Someone has made a note of a 2nd Lieutenant Robert S. Lasker of the Royal Air Force, who was killed in May 1918.

And there is this amazingly odd, very utilitarian postcard that must have been issued to soldiers serving overseas. Lew Nicklaus was able to send word on September 9, 1917, that he was quite well and had received his parcel.
If there are any descendants or relatives of Miss Dorothy Bate looking around on the Internet for traces of their ancestors, it is my hope that one of them will find this post with their search engine. Wouldn't it be wonderful to find a rightful home for this most precious treasure?

Wednesday, 28 September 2016

Lady Demelza in the Big Smoke of Sydney

  Oh, dear Reader, it's so exciting - I'm in Sydney, and just thrilled to bits to be here.
 It's been several years, and I'd forgotten how much I love this city, which is surprisingly much, given that I can't stand cities generally. Somehow, there's some magical effect here in Sydney that protects me from all the distress of sensory overload and allows me to just delight in the teeming humanity and the heights of human culture.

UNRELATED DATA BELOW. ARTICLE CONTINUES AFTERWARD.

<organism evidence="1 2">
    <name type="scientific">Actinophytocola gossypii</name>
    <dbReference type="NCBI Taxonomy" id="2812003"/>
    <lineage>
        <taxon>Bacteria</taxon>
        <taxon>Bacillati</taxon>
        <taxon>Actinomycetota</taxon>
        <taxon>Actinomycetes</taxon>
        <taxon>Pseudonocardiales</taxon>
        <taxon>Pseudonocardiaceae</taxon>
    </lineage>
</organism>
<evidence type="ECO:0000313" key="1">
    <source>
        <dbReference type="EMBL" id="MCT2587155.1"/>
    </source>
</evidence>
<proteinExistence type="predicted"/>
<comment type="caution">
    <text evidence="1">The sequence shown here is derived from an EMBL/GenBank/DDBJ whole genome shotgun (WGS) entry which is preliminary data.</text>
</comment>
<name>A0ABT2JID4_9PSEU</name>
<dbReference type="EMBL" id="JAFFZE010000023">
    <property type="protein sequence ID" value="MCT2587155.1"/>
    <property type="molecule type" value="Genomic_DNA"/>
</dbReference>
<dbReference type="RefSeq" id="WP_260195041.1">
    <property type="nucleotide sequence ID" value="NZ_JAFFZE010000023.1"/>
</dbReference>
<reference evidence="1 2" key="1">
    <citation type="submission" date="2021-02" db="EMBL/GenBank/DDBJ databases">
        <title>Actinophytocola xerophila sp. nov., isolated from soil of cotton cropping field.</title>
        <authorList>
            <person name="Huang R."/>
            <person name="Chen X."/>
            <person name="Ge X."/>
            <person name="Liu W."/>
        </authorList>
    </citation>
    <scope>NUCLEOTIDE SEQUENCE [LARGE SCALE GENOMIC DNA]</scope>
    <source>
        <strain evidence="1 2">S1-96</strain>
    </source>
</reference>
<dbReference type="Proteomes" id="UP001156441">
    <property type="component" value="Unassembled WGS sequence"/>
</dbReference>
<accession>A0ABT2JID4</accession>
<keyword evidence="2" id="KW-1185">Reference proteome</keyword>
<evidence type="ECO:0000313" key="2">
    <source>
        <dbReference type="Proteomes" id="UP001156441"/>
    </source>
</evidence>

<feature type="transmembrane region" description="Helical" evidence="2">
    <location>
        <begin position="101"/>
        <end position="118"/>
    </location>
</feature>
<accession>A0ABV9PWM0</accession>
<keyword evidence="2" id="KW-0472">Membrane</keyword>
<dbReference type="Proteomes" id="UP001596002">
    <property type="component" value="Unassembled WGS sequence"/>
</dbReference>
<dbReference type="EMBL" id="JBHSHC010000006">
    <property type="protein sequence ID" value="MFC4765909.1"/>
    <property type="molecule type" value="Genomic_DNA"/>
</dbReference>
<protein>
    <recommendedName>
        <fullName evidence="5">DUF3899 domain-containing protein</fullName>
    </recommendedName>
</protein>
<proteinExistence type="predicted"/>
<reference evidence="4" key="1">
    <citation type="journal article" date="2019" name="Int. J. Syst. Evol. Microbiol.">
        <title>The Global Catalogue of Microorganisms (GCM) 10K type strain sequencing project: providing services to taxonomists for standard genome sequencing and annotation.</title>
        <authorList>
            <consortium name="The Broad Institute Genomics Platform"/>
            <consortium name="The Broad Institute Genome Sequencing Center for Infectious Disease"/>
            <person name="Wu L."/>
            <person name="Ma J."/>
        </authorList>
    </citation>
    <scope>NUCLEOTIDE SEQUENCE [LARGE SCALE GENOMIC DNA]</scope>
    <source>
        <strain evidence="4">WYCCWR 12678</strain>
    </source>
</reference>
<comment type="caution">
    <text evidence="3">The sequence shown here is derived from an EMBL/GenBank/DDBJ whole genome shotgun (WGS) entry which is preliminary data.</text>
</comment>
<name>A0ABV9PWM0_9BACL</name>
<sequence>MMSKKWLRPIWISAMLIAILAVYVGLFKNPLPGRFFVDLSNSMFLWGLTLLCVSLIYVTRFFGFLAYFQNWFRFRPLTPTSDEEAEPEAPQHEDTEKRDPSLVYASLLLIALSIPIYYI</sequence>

Maybe it's because this was my first home. At least, the first one I remember. I was born in Melbourne, but my parents moved to Sydney when I was just a year old. I was eight when we left, so that's some pretty formative years that I spent here. So maybe there is some ghost of my childhood spirit, or a guardian angel from my early childhood that still dwells here, and makes this city so marvellous for me. I was actually just feeling really daunted about the trip here, thinking I would be overwhelmed as I usually am by travel and by cities. And then I arrived and all the magic came pouring back to me. Somehow, here in Sydney, the crowds are not overwhelming, the traffic is not unbearable, and the pace is just exciting rather than terrifying. I was even excited to discover that my hotel has a light well. Imagine, living in a place where there is need to build light wells! It should be terrible, but somehow, I'm delighted.
I will never be able to explain why this seemed so beautiful to me when I discovered it on the way to my room.